If you’re not reaching, engaging, and monetizing customers on mobile, you’re likely losing them to someone else. Register now for the 8th annual MobileBeat
, July 13-14, where the best and brightest will be exploring the latest strategies and tactics in the mobile space.
If you’re searching to buy a product online, there’s no single “branded” engine that stands out — and for a reason. All of the major shopping engines sites have sold out to advertisers.
This may represent a grand opportunity: If a Google-like search engine emerges in shopping, perceived to be without bias, it could be hugely popular. It could “become the ubiquitous brand,” said Dan Ciporin, the former CEO of Shopping.com, calling this a “missed opportunity.” Ciporin left Shopping.com when it was acquired by eBay in 2005, and this week joined a venture firm Canaan Partners in its Westport, Connecticut office.
However, its unclear to us whether there ever will be a singularly popular shopping engine. There are too many ways to shop.
Here’s the background: Leaders like Shopping.com (owned by eBay), Shopzilla (owned by Scripps) and Pricegrabber (bought by Experian), and independents Become, Nextag and others all feature results that are paid for by vendors — so you’re never really sure why a particular product or vendor is ranked high or low. Many of them even buy search traffic by placing ads on Google and Yahoo. The sector is in malaise, experiencing a wave of management defections — even as a host of new companies are springing up to pick off niches. Retrevo and others are targeting consumer electronics. Ugenie focuses on books, and Like.com specializes in fashion, jewelry and textiles. Reflecting the fragmented state of shopping search, new sites like Roboshopper are aggregating results — just like the “meta” search engines that showed up several years ago to aggregate Google, Yahoo and Ask. But like those, Roboshopper’s site doesn’t really add much.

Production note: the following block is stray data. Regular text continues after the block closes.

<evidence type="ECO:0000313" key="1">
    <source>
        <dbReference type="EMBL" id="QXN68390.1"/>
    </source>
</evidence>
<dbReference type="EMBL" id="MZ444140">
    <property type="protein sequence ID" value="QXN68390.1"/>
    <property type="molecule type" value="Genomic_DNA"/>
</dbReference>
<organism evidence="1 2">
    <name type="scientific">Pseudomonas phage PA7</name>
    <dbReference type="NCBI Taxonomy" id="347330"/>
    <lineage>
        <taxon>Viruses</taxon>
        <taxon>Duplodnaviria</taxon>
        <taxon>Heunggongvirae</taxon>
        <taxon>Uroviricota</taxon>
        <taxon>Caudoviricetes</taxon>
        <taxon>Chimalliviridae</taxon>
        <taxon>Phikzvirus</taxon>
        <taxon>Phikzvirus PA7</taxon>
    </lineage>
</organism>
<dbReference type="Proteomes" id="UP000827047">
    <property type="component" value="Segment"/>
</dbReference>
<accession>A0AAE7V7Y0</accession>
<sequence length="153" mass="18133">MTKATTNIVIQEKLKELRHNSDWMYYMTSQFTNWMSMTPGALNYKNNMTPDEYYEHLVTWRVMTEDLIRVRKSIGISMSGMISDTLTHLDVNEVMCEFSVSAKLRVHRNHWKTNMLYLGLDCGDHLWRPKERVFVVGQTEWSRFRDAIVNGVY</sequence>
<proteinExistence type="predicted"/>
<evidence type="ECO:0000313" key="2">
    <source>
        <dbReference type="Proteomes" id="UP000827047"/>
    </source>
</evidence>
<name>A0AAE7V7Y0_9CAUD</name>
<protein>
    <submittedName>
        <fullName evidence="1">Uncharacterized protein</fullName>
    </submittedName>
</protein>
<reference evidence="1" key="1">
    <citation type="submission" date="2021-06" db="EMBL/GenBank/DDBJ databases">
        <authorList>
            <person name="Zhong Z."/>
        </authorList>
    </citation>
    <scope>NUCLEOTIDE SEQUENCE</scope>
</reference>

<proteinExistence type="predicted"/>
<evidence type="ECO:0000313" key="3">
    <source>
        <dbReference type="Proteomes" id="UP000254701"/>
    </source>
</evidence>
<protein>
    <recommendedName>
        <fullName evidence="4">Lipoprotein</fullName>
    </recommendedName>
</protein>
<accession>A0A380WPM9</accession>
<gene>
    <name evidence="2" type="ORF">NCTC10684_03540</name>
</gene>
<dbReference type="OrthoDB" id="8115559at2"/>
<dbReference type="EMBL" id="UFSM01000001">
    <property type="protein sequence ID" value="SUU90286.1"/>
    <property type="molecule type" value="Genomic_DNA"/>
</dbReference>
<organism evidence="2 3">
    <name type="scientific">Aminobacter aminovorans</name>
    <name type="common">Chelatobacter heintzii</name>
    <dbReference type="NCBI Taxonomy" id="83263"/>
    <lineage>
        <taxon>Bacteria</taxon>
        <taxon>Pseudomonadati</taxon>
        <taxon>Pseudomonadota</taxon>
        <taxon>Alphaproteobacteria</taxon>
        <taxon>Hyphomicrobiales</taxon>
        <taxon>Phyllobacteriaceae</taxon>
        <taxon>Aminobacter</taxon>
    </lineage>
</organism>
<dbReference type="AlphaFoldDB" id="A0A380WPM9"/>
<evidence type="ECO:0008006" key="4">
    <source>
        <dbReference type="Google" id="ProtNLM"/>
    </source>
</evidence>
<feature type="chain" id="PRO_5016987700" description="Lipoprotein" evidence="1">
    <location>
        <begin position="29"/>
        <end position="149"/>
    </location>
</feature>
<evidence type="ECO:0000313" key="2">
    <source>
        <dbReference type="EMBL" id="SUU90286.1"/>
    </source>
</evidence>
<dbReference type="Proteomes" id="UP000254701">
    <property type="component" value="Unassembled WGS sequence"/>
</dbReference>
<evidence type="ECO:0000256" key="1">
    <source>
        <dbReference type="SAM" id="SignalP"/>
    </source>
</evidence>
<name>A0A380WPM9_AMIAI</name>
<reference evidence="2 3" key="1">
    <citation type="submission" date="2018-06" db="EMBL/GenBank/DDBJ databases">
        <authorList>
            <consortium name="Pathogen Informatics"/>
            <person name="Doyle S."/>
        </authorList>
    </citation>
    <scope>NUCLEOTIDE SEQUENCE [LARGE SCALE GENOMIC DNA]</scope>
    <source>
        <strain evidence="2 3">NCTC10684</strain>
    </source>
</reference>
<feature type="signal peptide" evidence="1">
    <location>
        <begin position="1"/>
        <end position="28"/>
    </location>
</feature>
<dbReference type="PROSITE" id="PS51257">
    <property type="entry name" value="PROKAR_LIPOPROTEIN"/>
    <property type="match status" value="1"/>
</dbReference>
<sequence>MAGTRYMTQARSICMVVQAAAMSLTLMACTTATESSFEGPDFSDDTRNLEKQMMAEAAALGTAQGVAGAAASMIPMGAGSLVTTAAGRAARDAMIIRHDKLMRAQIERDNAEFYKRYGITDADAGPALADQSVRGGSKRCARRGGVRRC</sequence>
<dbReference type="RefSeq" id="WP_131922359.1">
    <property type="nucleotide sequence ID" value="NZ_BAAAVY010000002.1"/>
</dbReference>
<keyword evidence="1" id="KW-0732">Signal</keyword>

Even Google’s search engine, Froogle, has veered from purity. It forces vendors to submit “feeds” to its engine, effectively forcing out the small retailers who don’t want or know how to. Many brand names like Amazon.com and Williams-Sonoma aren’t represented.
Thefind, a Mountain View start-up, says its approach — of providing only unpaid results — is paying off. It crawls large portions of the Web, and returns results based on its relevance criteria. It has built its own equivalent of Google’s “Pagerank,” but for shopping, counting incoming links to a particular product as a sign of relevance, and accounting for things like how frequently it shows up at popular retail outlets. Thefind says it will hit a million visits next month, after only six months. It has some work to go in making consumers appreciate its benefits (relevance is difficult to showcase in shopping search, and semantics can be tricky; type in “dress shirt” at Thefind, and women’s clothing make up the top two results, with only the third result getting you to a men’s dress shirt from Jos A. Bank), but it looks to be on the right track. Thefind may be one to watch. It is raising its next round of capital.
[Update: See our update on Thefind, where we have revised our opinion on the company. Its results aren’t as clean as we thought.]
Still, despite such efforts, peoples’ interests, motivations and tastes range so greatly, the concept of “relevance” may be more fleeting in shopping than it is in regular search. We’re more uncertain than ever there will be a single category killer in shopping search.